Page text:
GingerC

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If the scorpion can get to the ventilation, that may be a problem because he/she can get its claws stuck somehow. A picture of the enclosure would be nice :)
I can totally see how this could be an issue. She can't get her claw out to the joint, it's just the tips protruding; is this still potentially problematic? She's settled in now and shows no interest in climbing, but I think hot gluing some mesh over the holes would be a good idea.

Agreed! The biggest husbandry mistake people make is not recognizing the difference between a docile animal and a lethargic one. I'm sure your scorpion will perk up in the right conditions:) Anything bought from a pet shop, I always assume it's lethargic due to unfavorable conditions.
As soon as I plopped the scorpion into her new enclosure (slid her right out of a flower pot, was gentle, but it should have provoked a reaction) and she didn't move right away, I suspected this might be the case. Seeing her with her face in the water bowl for an entire five minutes didn't exactly persuade me otherwise, lol. I don't know if that's a normal amount for a scorpion to drink, but she was definitely thirsty.

The store I got her from specializes in reptiles and is actually pretty decent; all the animals are well fed and appear to be housed appropriately. Their standards for hedgehog care can only be described as abysmal, however, and I don't think their scorps were being sold under ideal conditions, but this is my very first one so I don't quite know what's normal or not yet. :p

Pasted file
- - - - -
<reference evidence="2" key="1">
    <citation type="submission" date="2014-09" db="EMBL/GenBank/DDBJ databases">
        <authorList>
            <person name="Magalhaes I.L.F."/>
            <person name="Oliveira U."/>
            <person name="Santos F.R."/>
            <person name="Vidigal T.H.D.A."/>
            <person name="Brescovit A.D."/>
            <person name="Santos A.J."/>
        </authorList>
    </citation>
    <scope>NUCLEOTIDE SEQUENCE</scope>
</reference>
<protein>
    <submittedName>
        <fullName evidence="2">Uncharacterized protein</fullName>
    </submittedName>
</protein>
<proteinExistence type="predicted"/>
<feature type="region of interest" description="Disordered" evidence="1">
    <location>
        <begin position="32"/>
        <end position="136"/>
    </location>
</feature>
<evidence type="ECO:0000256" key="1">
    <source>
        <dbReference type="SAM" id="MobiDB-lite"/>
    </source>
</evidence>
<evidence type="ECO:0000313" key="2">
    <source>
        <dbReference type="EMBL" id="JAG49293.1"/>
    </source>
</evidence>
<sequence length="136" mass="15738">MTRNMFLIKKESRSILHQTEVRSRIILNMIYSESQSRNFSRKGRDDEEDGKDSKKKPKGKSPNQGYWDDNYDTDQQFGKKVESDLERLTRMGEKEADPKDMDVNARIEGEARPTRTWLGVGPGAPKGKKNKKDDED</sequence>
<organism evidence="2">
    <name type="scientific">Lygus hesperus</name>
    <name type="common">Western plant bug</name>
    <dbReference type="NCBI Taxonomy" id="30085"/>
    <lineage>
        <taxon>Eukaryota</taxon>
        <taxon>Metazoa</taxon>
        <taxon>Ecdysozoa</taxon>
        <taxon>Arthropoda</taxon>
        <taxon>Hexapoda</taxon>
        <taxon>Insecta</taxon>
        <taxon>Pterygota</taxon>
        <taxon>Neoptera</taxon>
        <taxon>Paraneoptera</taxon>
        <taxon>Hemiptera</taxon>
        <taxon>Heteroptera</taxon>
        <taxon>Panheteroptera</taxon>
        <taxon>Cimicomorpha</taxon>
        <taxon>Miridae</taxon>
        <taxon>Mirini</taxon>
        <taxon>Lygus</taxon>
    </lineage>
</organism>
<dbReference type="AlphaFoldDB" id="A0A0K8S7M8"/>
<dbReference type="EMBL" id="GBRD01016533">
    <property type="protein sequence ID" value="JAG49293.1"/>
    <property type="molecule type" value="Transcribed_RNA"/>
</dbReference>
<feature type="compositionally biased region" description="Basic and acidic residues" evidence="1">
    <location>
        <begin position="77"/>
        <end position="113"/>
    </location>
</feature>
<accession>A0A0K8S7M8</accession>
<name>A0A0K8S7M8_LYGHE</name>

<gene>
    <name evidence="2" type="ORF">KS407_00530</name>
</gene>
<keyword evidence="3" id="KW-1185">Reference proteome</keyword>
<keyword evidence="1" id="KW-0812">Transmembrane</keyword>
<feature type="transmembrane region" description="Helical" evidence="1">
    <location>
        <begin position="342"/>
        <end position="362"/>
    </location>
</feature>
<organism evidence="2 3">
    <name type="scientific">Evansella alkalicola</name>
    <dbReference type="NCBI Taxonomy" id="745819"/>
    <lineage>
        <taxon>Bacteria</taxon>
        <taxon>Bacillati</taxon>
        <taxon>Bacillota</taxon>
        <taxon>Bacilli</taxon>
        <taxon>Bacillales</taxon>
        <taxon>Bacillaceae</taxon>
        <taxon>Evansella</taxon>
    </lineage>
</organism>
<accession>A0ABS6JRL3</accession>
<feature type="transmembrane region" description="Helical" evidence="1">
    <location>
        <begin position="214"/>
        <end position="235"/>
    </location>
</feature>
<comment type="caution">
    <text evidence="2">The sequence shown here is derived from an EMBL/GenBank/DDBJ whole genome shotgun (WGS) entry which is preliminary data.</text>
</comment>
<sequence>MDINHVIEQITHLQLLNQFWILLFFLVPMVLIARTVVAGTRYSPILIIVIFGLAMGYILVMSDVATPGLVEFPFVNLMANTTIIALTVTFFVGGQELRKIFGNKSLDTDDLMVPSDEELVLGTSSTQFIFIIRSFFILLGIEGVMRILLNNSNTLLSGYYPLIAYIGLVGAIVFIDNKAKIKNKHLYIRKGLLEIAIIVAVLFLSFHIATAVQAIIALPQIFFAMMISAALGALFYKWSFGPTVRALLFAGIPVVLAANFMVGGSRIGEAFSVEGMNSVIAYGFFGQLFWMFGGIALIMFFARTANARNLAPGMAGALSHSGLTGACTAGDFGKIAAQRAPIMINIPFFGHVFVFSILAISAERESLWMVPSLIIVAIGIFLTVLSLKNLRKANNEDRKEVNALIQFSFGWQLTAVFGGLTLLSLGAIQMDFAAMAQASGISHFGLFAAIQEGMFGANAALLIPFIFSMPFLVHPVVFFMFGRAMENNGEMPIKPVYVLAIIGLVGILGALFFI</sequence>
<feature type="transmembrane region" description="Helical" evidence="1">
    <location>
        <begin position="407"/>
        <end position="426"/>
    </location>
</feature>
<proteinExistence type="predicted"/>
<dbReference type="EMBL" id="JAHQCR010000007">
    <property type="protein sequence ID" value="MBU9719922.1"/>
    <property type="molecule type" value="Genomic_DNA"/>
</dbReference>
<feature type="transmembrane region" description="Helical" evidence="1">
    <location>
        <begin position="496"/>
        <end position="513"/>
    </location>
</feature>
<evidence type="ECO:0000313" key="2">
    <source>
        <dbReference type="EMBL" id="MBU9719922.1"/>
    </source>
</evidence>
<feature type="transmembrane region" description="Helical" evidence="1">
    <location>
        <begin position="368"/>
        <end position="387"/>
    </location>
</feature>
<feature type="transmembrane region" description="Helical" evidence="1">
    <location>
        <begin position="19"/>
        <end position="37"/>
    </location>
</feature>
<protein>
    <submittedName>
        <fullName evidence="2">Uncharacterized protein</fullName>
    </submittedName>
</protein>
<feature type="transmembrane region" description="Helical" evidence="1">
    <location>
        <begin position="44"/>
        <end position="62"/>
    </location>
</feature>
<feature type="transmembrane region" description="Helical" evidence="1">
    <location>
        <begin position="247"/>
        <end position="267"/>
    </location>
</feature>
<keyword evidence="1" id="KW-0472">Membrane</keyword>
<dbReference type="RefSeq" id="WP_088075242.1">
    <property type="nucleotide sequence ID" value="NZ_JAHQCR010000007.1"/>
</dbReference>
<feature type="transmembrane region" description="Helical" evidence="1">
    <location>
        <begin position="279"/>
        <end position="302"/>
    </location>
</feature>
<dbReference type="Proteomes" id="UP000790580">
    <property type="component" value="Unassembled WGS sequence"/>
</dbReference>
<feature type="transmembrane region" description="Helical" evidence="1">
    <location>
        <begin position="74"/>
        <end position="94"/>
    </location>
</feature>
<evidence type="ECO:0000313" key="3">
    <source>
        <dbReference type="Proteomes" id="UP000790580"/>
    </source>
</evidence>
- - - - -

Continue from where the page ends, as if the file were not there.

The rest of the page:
Stugy

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I think mesh may be fine but if the claws can reach the vents then the legs probably can and they can get stuck even easier than the claws xD Not really much of a way out unless you get a higher enclosure.
 

GingerC

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I think mesh may be fine but if the claws can reach the vents then the legs probably can and they can get stuck even easier than the claws xD Not really much of a way out unless you get a higher enclosure.
Nah, she can barely reach the vents and only by sitting vertically against the wall, her legs can't reach it. Anyway, people use mesh against the ventilation slits to keep mantis legs from getting stuck- and their tiny feet get stuck super easily, trust me.
 

Stugy

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Nah, she can barely reach the vents and only by sitting vertically against the wall, her legs can't reach it. Anyway, people use mesh against the ventilation slits to keep mantis legs from getting stuck- and their tiny feet get stuck super easily, trust me.
Ok then you should be good with the tips we've given you :) I miss my mantis's back in Japan (back when I was smart enough to keep them alive) but now any mantis I catch dies within a week (maximum).
 

GingerC

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Ok then you should be good with the tips we've given you :) I miss my mantis's back in Japan (back when I was smart enough to keep them alive) but now any mantis I catch dies within a week (maximum).
That's a shame- maybe try buying a nymph online? That's what I did; beginner species are pretty easy to keep, just need to clean up after them and mist as needed, and feed them when their abdomens look small. They're a lot more hands-on than scorpions or Ts, too- I like interacting with them, but it's not necessary.